Take the 2-minute tour ×
Super User is a question and answer site for computer enthusiasts and power users. It's 100% free, no registration required.

Lets say If an audio cd is not copy-protected. Since every drive has their own read offset and If use a CD Ripper then would I get the audio files with same checksum on different drive using a different computer? How is that different from copying it directly?

share|improve this question
    
Ripping implies transcoding the audio from the format on a cd to mp3, flac or other non-cd-audio format. –  Dan D. Feb 14 '12 at 10:51

3 Answers 3

Copying would just copy the .cda files (Windows). Those are descriptor files containing the location of the tracks on the disc, just like a shortcut. They don't contain sound. Ripping involves actually copying the sound information, so you can play the music without the CD inserted.

Wikipedia on Windows .cda

Crash course on file formats: If you rip to a format such as MP3, WMA or AAC (MP4, M4A), the audio will be converted (lossily compressed), making the file smaller but losing some information. A format such as WAV usually would not compress, giving large files but a perfect copy of whatever is on the CD. Formats such as FLAC are losslessly compressed, giving a file size between the lossy and the uncompressed, but with the quality of the uncompressed.

  • Note I'm using container formats and the contained data type (codec?) interchangeably to keep things relatively simple, see other sites such as Wikipedia here for more detail.
share|improve this answer

The audio on an audio CD is not contained in files, but in tracks. There is no real filesystem on a audio CD. When playing a CD, the CD is read sequentially and the bytes are immediately converted into audio.

When copying a file in the normal way, a part of the file is read and then that part is written to another file. When you would do that on a CD, the CD spins on while you are writing, so that you miss a part of the audio. With files, you can resume reading on the same position, but this is not possible with audio tracks. Ripping software overcomes this by reading a big chunk, writing it and then rewind the CD a bit to get the next chunk.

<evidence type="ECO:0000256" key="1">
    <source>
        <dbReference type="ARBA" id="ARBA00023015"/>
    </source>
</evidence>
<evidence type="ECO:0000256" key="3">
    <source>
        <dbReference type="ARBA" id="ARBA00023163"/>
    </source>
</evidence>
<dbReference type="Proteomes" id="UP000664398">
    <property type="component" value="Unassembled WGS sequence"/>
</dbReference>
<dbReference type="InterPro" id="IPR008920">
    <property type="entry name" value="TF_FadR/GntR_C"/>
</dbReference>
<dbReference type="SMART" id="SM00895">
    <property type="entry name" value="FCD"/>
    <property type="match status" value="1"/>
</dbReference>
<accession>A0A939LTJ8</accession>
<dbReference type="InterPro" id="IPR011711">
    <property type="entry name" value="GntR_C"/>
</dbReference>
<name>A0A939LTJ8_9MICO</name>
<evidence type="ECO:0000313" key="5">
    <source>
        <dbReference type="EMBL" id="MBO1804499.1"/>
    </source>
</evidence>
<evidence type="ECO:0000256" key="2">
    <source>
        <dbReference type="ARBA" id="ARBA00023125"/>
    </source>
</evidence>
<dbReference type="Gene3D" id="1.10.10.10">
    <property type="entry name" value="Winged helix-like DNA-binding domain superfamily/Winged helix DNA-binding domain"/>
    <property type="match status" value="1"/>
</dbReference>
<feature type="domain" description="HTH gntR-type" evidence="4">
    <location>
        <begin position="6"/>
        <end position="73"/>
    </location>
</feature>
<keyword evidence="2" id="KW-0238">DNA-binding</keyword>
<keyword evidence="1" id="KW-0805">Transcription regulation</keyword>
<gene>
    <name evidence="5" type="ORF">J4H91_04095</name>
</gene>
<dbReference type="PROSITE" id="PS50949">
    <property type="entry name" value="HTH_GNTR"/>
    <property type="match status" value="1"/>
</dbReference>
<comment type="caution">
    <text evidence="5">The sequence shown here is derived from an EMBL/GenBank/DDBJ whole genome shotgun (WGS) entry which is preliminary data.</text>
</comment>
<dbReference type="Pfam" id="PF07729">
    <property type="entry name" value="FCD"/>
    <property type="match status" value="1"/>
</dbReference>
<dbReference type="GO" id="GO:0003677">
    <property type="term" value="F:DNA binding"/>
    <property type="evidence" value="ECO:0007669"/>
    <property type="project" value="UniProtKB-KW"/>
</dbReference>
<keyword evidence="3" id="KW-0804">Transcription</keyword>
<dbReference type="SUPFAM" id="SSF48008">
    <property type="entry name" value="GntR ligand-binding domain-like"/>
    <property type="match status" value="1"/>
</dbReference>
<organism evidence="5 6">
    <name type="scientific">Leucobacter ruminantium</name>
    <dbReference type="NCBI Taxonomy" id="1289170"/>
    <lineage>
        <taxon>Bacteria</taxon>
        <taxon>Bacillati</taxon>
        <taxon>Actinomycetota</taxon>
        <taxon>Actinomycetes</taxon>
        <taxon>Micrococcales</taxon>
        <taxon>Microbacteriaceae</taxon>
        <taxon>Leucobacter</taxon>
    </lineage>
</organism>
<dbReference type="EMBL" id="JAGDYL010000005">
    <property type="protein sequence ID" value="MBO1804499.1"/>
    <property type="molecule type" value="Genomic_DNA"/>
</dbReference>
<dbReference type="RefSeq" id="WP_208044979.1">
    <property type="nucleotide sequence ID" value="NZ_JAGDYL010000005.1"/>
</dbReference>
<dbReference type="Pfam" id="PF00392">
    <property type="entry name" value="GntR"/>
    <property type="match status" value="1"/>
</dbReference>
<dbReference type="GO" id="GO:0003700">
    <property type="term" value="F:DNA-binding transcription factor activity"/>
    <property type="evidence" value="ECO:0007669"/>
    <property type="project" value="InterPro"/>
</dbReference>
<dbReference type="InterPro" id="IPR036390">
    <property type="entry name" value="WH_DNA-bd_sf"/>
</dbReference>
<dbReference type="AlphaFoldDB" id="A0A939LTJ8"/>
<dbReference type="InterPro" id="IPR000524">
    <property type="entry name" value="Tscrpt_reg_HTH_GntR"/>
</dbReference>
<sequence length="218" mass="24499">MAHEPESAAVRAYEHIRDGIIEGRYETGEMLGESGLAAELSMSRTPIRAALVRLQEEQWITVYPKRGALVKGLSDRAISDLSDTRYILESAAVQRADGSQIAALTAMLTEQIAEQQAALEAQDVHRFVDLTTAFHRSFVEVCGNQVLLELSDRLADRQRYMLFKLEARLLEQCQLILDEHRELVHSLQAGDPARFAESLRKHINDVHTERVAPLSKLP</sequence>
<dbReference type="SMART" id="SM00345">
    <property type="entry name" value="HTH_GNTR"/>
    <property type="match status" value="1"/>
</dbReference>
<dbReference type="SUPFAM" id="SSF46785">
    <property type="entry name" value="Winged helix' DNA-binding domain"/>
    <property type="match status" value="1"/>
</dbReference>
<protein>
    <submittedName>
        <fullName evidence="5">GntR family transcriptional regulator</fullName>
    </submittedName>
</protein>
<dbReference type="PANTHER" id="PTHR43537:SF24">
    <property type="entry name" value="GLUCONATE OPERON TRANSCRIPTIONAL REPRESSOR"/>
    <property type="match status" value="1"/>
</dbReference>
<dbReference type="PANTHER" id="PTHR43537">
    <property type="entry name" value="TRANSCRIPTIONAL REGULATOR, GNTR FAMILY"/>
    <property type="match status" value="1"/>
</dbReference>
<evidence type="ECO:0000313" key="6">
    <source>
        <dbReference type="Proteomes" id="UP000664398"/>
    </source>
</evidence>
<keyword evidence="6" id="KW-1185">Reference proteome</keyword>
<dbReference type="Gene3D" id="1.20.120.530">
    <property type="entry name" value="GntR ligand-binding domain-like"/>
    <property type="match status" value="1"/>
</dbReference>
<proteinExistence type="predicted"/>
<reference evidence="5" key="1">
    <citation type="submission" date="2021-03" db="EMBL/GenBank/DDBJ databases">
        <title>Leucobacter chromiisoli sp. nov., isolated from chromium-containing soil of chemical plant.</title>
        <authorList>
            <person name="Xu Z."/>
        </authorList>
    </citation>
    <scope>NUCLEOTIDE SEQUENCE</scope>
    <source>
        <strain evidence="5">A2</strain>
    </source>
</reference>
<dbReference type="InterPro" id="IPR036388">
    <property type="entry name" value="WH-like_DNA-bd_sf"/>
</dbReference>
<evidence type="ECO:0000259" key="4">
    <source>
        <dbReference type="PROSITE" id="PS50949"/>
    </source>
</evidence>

share|improve this answer

It seem the asker is concerned about drive read offset, which is nicely explained here. Therefore the other answers and comments (so far) are not directly addressing the asker's concerns. What the asker means is that if two CD drives with two different read offsets are used to rip the same audio CD into the same format (example MP3) at the same bit-rate and encoding settings (even on the same computer; it doesn't have to be different computer), will the ripped files produced be exactly the same? Or will they be different (giving different checksums) because of the difference in read offsets?

My educated guess to this is a NO, because the difference in offsets means the two drives will read of two different digital audio data for the same song, which when encoded to MP3 will produce two different MP3 files which sound the same to your ears but produce different checksums. MP3 encoding is simply a fixed computer algorithm and can produce the same file over and over again at same settings, but only with same input audio. In our case, the different read offsets means the input audio will be different for different drives (at least that's what I understand, but I'll need an expert to clarify).

Probably, the quickest way to objectively determine an answer to this is to actually use two different drives with two offsets and ensure you use a ripping software that doesn't apply offset correction (certain software applies an algorithm called AccurateRip, and there may be other algorithms).

share|improve this answer

Your Answer

 
discard

By posting your answer, you agree to the privacy policy and terms of service.

Not the answer you're looking for? Browse other questions tagged or ask your own question.